Attorneys Seek Speedy Resolution Of Same-Sex Marriage Cases
ACLU attorneys challenging the state’s constitutional ban on same-sex marriage in North Carolina plan to ask a U.S. District Court judge in Greensboro for swift resolution of the issue. This comes after the U.S. Court of Appeals for the 4th Circuit struck down Virginia’s constitutional ban on same-sex marriage on Monday. Since that court has jurisdiction over North Carolina, supporters of same-sex marriage here say it’s only a matter of time before this state’s ban crumbles as well.
Lyn McCoy and Jane Blackburn were in their car driving Monday when they heard on the radio that the 4th circuit had struck down Virginia’s voter-approved ban on same-sex marriage.
"And we turned to each other very quickly because we were driving, and said does that mean what I think it means? Yes! So we were kind of overwhelmed and stunned, and very excited, very excited for the future," they said.
McCoy and Blackburn live in Greensboro and have been together for more than 20 years. They’re legally married but this state doesn’t recognize their union because of a constitutional amendment passed in 2012. They’re one of three same-sex couples who’re plaintiffs in a lawsuit the ACLU filed against the state in April that seeks to overturn North Carolina’s ban on same-sex marriage.
"We’ve been watching cases- the constitutional amendments fold like dominoes all over the country," says McCoy. "And for this to have happened in Virginia in our circuit court is very exciting."
Those dominoes have fallen ever since the U.S. Supreme Court decided last year, in United States vs. Windsor, that the federal government cannot discriminate against married lesbian and gay couples when determining federal benefits and protections.Since then, 14 federal district court judges have decided that marriage is a fundamental right and that state laws banning same-sex unions are unconstitutional.
The case the 4th Circuit court ruled on Monday deals specifically with Virginia’s constitutional ban on same-sex marriage. But Chris Brook, the legal director of the state ACLU, says the judges noted in their decision that North Carolina has a very similar marriage ban on the books:
'It is a matter ... not if Amendment One is struck down but when Amendment One is struck down and the freedom to marry is recognized here in North Carolina.' - Chris Brook
"It makes very clear that Amendment One’s days are numbered here in North Carolina and it is a matter at this point not if Amendment One is struck down but when Amendment One is struck down and the freedom to marry is recognized here in North Carolina."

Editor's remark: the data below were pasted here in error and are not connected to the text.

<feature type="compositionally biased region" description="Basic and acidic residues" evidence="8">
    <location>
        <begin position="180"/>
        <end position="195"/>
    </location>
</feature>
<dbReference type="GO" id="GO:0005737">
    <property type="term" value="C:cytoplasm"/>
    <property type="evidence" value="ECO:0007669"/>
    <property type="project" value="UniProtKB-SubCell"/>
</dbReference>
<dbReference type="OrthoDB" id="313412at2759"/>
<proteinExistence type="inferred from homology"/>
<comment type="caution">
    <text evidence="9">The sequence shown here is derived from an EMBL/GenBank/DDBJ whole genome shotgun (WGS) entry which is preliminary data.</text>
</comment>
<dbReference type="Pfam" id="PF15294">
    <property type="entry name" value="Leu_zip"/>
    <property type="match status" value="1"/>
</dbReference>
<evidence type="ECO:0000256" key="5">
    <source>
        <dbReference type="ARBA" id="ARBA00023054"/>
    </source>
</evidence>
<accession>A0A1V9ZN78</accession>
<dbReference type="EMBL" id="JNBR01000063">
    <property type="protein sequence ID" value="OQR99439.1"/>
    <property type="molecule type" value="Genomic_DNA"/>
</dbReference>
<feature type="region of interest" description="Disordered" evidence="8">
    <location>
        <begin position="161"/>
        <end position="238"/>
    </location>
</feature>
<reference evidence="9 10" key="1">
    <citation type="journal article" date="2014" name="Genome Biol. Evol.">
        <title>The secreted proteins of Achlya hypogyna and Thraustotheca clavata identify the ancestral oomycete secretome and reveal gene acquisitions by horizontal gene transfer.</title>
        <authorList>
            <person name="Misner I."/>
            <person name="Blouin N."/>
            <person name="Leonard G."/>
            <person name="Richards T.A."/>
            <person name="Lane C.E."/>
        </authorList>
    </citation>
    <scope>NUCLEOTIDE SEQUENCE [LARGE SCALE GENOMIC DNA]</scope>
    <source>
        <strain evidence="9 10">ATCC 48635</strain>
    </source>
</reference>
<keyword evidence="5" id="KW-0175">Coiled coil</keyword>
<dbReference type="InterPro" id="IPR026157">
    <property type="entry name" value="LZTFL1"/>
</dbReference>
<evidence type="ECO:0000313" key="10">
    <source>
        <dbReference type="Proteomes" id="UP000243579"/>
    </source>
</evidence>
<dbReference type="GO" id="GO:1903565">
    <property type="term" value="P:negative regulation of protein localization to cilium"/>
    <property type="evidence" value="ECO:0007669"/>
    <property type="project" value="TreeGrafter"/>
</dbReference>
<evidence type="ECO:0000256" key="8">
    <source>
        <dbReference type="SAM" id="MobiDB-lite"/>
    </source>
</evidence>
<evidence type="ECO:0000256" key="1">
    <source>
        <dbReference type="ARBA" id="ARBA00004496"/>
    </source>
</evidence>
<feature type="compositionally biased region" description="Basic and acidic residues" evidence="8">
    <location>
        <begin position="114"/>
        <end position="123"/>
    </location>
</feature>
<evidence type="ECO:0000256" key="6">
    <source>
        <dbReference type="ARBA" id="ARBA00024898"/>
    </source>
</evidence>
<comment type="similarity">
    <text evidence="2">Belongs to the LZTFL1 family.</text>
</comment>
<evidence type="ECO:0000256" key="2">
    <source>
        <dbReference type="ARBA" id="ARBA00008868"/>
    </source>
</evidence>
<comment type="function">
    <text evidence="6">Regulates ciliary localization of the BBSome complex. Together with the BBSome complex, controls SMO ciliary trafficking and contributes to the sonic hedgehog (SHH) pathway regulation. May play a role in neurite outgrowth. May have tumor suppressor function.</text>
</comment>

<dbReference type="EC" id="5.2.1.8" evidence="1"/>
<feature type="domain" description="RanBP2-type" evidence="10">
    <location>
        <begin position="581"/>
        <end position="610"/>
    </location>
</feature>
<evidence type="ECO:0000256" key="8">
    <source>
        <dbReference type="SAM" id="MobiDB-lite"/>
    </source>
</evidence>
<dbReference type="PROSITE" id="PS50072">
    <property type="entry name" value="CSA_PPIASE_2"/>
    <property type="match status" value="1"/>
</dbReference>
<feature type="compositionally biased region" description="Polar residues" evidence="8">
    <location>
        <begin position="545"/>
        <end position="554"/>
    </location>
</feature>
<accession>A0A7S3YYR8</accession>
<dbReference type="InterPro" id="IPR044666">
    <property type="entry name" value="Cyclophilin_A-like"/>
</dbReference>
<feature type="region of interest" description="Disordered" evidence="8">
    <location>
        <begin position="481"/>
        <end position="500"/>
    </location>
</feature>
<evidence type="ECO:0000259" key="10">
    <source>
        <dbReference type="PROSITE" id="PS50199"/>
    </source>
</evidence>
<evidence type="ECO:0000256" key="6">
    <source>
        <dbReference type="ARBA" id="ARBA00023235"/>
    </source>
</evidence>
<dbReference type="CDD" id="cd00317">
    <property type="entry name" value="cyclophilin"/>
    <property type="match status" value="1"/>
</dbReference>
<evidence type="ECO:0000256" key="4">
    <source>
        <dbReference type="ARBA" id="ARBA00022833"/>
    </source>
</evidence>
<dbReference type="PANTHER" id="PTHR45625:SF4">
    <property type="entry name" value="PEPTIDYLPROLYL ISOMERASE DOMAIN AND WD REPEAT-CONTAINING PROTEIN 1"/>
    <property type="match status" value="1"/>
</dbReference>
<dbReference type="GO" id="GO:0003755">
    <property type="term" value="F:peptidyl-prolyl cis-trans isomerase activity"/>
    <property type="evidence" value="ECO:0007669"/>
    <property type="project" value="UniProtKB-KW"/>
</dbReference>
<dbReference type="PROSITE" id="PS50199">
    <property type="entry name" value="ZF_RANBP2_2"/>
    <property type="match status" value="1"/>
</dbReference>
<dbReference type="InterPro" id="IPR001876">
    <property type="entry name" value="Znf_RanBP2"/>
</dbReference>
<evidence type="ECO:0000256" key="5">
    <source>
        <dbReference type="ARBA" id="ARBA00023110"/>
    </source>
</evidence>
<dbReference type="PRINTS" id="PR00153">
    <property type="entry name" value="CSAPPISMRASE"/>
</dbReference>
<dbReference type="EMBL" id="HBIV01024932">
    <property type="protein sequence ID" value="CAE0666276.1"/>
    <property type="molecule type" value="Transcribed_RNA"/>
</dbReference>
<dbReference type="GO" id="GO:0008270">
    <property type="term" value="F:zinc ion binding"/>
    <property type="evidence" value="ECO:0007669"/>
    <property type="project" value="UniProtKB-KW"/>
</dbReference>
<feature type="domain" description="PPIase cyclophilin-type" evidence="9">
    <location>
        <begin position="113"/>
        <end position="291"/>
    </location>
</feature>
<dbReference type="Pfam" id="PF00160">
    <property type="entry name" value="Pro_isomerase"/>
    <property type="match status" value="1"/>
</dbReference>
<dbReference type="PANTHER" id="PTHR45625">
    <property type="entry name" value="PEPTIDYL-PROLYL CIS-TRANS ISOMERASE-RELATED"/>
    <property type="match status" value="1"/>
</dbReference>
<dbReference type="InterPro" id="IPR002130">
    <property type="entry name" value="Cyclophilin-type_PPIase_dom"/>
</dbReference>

Brook says the state and national ACLU plan to ask for quick legal action in North Carolina’s Middle District, where it has filed two cases against Amendment One, including the case involving Lyn McCoy and Jane Blackburn.
State attorney general Roy Cooper said in a news conference Monday that his office would no longer oppose cases seeking to overturn the state’s constitutional amendment banning same-sex marriage. But legislative leaders who helped get it passed two years ago don’t agree with that decision. Phil Berger is the President Pro Tem of the Senate.
"We have a constitution that the people of North Carolina, better than 60 percent, wanted this provision in it. The decision at this point and my position at this point is I think the attorney general ought to stand up for the people of North Carolina and ought to stand up for North Carolina’s constitution," said Berger.
Berger and Speaker of the House Thom Tillis have retained a pro bono legal counsel in the past to watch how the attorney general handled these cases. It’s not clear whether they will continue to seek legal guidance. In the news conference Monday, Attorney General Roy Cooper said they shouldn’t bother:
"I think it would be a futile gesture, because the 4th circuit ruling is in place, and North Carolina federal district court judges are bound by the 4th circuit opinion. It’s pretty clear there’s not anything left for them to argue."
In the meantime, couples like Lyn McCoy and Jane Blackburn will be waiting anxiously to see whether they can get married in North Carolina.
"We certainly hope so, it seems like the writing is on the wall, it’s just a matter of how quickly the legal wheels will grind," said McCoy.
Blackburn said, "so it will happen and it is in our near future. It's just the question is, will it be in time for us?"
Blackburn has stage four breast cancer. It has metasticized and doctors say she may not have much time left. But Monday’s circuit court ruling has her and McCoy hopeful they will have enough time to get married in North Carolina.